Antimicrobial resistance among respiratory Haemophilus influenzae isolates from pulmonology services over a six-year period.
Scand J Infect Dis. 2013 Jun 9;
Authors: Geelen TH, Stassen FR, Hoogkamp-Korstanje JA, Bruggeman CA, Stobberingh EE, on behalf of the antimicrobial resistance surveillance group
Background: Respiratory tract infections (RTI) are frequently caused by Haemophilus influenzae. Widespread antibacterial resistance among respiratory microorganisms complicates empirical RTI treatment. Therefore, national data on antibiotic resistance for H. influenzae are important for guiding optimal antibiotic choice. Methods: The antibiotic susceptibility of H. influenzae strains isolated from respiratory specimens of patients admitted to the pulmonology services between 2005 and 2010 was assessed. Isolates were collected annually from 13 hospitals in the Netherlands as part of the national intramural antimicrobial resistance surveillance performed by the Dutch Working Group on Antibiotic Policy (SWAB). Breakpoints for resistance were in accordance with the criteria of the European Committee on Antimicrobial Susceptibility Testing (EUCAST). Trend analysis was performed using logistic regression analysis. Results: In total, 1606 H. influenzae strains were analyzed. The prevalence of antibiotic resistance to amoxicillin, co-amoxiclav, doxycycline, co-trimoxazole, and clarithromycin was stable over the 6-y period, and there was a trend towards a decrease in the prevalence of beta-lactamase-producing isolates. Regarding prevalences, no significant trends were observed. Conclusions: Our study showed no significant changes in antibiotic resistance for H. influenzae isolated at different hospitals in the Netherlands over a 6-y period. Regular surveillance remains important in controlling the prevalence of resistance, since actual resistance data should be taken into account when the choice of an empiric antibiotic is made.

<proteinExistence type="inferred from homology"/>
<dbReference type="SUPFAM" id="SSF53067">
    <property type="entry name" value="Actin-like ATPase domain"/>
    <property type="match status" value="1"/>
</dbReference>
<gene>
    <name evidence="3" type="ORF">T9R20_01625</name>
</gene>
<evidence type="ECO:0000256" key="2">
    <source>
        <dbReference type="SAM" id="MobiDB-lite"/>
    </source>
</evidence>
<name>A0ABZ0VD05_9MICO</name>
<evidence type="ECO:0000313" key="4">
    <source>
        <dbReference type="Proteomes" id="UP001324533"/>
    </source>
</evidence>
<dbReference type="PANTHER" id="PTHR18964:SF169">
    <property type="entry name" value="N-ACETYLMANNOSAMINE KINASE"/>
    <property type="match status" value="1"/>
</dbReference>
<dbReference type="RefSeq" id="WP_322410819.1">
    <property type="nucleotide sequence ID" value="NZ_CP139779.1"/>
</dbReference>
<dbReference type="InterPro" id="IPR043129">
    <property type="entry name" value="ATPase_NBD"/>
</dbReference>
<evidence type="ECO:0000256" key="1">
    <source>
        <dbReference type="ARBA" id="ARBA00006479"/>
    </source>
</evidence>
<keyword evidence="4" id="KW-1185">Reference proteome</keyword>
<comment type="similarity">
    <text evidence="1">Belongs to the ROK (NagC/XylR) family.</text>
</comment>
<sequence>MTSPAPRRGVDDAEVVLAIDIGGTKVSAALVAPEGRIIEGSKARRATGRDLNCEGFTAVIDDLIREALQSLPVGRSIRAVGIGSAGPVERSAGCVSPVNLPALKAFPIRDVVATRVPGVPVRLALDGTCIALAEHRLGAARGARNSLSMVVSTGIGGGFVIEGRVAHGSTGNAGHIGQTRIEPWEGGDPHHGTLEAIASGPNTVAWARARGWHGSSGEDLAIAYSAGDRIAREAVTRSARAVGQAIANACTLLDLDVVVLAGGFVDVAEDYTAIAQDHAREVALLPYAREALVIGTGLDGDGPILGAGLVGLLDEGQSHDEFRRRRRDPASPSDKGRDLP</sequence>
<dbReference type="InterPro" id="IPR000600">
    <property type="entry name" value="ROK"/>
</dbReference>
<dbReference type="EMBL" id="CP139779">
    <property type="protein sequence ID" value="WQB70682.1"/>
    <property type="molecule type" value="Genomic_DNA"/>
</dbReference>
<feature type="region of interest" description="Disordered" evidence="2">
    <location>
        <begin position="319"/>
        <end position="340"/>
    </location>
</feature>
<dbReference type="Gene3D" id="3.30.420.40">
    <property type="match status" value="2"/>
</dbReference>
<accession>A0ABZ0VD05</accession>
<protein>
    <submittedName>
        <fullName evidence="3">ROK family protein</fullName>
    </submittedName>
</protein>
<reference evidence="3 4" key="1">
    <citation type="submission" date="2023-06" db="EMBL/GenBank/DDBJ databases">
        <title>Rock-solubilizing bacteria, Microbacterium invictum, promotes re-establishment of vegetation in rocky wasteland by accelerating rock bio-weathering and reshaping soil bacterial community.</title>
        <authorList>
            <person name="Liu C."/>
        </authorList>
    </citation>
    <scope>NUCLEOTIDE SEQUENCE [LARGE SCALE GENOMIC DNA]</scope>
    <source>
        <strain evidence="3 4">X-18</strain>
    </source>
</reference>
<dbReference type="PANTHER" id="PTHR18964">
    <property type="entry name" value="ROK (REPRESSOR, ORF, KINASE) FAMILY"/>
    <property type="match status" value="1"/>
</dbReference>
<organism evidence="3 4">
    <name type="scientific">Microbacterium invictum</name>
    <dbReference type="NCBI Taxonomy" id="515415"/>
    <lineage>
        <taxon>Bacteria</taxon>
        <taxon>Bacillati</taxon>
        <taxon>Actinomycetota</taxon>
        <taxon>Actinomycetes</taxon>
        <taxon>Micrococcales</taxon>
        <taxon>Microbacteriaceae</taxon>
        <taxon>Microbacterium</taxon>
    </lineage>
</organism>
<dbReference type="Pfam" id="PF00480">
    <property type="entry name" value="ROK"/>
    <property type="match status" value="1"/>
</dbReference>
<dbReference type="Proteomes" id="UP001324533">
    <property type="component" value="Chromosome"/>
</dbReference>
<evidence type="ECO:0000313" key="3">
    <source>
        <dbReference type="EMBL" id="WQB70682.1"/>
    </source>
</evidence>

PMID: 23746341 [PubMed - as supplied by publisher]